Monday, October 6, 2008

Ramblings on faith

Why do I believe in God? Where does my faith come from? Humility before creation. Awe of the complexity of nature. Experience in the intangible. The blessings of kindness in my fellow man. My favorite Bible passage - Hebrews 11:1 "Faith is the substance of things hoped for and the evidence of things unseen."

A friend sent me a sermon with the following passage this morning that seemed especially timely:

I think William James captured it pretty well when he observed that the crucial element within all the varieties of religious experience throughout the world came down to one woefully inadequate word: and that word is "more."

That to be religious was, simply, to recognize or to learn that there was – that there is more. More to all of this than meets the eye. More than language can ever capture. "More things," as Hamlet tells Horatio…. "There are more things in heaven and on earth, Horatio, than are dreamt of in your philosophy."

The language of faith is, maybe, the only language we have to express what's going on in those fundamental moments of life when we encounter a sense, or maybe even the presence of the reality of "more."
The passage was timely because I was moved to tears by a late night theological discussion over the weekend. Surprised even by my own passion, I tried to stick to a somewhat rational discussion of what motivates my faith. The primary sticking point was whether I could be with someone (long term) who wasn't Christian. I'm an open minded gal and as long as my main squeeze would accompany me to church, I think I'd be fine, but the thought of having kids with someone who lacks faith chills me to my core. Yes, this is a few years off - this is just how Whitney's mind works.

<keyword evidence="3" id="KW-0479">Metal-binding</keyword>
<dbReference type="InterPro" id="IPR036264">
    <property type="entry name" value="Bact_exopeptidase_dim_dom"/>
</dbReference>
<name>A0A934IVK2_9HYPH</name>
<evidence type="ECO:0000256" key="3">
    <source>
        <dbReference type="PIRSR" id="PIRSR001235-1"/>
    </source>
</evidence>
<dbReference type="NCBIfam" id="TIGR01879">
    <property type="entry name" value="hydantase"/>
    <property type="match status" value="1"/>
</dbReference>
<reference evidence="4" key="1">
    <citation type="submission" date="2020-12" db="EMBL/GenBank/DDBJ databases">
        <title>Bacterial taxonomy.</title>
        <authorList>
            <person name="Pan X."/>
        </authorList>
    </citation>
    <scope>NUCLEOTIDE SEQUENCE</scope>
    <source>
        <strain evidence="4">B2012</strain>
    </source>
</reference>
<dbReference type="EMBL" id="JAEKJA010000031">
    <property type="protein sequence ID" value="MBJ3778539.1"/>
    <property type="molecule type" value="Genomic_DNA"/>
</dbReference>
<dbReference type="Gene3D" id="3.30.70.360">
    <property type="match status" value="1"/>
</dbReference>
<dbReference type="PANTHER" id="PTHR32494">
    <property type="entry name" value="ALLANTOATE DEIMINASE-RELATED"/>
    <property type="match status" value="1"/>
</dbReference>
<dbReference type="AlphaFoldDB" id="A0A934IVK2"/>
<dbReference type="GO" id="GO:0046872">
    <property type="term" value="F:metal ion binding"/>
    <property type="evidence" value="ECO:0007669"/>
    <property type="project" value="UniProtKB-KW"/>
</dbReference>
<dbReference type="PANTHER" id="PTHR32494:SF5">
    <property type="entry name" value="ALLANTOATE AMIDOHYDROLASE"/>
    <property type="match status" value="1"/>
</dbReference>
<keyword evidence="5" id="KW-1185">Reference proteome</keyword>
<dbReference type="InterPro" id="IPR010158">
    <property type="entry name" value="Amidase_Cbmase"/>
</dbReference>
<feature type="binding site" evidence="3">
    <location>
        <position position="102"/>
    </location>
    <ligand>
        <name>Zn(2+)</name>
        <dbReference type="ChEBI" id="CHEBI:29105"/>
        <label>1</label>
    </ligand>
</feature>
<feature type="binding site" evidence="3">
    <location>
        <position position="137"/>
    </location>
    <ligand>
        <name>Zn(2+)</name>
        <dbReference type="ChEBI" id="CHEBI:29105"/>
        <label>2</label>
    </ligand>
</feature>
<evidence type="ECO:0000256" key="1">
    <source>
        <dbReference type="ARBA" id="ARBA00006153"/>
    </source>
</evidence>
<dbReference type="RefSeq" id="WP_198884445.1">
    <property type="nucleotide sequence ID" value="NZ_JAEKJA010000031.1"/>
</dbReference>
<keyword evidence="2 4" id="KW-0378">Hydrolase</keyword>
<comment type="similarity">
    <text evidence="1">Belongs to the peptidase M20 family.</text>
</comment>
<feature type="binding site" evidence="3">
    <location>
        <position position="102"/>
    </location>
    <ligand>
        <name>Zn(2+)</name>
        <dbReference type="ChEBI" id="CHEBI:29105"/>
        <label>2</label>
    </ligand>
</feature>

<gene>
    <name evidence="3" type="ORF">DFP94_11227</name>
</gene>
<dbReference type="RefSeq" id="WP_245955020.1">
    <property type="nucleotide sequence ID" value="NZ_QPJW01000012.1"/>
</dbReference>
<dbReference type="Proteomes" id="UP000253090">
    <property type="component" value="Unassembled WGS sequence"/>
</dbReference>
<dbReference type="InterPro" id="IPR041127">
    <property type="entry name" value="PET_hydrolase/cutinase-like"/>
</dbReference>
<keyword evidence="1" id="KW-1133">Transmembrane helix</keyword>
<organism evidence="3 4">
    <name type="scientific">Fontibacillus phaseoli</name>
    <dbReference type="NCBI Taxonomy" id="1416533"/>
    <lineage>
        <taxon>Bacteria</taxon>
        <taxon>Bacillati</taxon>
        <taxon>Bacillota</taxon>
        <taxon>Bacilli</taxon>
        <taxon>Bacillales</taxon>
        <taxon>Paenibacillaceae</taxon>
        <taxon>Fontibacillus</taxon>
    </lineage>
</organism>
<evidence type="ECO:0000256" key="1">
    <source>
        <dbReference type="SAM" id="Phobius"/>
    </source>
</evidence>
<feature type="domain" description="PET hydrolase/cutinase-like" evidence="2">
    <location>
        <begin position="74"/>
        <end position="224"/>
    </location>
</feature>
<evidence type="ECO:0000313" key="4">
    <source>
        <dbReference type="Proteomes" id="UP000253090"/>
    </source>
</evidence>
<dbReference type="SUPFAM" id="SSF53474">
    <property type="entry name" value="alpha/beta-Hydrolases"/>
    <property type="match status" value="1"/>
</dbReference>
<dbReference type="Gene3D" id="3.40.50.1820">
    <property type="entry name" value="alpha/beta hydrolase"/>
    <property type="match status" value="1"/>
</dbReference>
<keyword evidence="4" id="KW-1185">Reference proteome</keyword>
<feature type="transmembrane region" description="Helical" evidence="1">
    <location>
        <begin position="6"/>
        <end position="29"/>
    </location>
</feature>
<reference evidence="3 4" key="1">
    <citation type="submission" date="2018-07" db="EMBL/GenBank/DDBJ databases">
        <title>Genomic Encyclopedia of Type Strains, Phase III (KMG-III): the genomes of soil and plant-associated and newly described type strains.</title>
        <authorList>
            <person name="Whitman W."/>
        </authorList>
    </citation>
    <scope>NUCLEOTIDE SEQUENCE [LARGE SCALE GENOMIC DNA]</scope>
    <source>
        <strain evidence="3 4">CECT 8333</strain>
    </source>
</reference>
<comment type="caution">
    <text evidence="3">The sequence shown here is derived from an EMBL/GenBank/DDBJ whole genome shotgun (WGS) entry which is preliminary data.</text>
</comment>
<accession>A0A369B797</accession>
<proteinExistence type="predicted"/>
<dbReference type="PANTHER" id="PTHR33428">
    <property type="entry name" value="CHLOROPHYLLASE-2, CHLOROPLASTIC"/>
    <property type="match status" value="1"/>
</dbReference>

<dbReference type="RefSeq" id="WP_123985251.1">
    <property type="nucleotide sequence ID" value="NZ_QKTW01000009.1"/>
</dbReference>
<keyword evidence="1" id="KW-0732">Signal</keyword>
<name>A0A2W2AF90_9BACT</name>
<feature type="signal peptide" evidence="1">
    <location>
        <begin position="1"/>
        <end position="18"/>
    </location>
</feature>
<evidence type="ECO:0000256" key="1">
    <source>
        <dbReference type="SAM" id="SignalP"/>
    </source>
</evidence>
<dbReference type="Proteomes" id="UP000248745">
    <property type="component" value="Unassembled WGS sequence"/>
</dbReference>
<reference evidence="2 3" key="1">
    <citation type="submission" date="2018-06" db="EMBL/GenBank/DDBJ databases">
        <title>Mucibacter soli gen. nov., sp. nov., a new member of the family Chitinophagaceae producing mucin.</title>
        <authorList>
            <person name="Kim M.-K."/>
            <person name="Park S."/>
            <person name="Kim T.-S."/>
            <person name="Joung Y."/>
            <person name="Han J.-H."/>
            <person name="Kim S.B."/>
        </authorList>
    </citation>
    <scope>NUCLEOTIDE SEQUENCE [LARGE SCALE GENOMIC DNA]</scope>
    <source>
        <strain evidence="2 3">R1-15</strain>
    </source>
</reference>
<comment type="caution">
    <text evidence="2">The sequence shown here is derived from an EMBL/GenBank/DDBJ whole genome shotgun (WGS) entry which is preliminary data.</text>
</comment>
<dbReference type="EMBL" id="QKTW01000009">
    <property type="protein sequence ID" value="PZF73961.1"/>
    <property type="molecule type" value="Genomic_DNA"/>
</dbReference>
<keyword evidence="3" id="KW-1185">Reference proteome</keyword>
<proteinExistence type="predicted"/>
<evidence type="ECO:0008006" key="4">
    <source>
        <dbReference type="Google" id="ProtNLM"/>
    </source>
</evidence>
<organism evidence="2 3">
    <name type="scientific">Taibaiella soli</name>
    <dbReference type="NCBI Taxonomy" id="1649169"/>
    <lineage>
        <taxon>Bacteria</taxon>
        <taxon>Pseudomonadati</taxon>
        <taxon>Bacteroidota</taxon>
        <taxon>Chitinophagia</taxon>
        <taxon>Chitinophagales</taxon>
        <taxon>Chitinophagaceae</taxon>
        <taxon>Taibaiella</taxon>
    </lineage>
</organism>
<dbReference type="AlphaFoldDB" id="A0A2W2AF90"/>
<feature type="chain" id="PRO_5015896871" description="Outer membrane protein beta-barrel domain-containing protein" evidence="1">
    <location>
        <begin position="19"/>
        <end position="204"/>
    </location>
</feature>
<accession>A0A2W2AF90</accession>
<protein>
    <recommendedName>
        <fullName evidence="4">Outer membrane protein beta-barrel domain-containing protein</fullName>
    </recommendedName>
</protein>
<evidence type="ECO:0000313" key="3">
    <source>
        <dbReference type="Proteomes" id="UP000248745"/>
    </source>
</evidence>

When I was a little girl, I was scared of the dark and of alligators under my bed. I was scared when my daddy worked late and came home after I went to bed - would he get home ok? The future frightened and overwhelmed me.

My belief in God comforted me even at a tender age and got me through tough times. Perhaps it was a vivid imagination or perhaps children understand the essence of existence better than us adults, but young Whitney knew with radiant certainty that there was a loving and merciful Creator out there who gives life purpose. What that purpose is differs for every individual, but it makes individuals optimistic and self-reliant. It's what makes me the rationally exuberant woman I am today. Though I want my children to find faith on their own, I want to provide them a religious structure and example to guide them in their youth.

My faith is the manifestation of all my hopes and the cumulative result of many unseen, but meaningful experiences.

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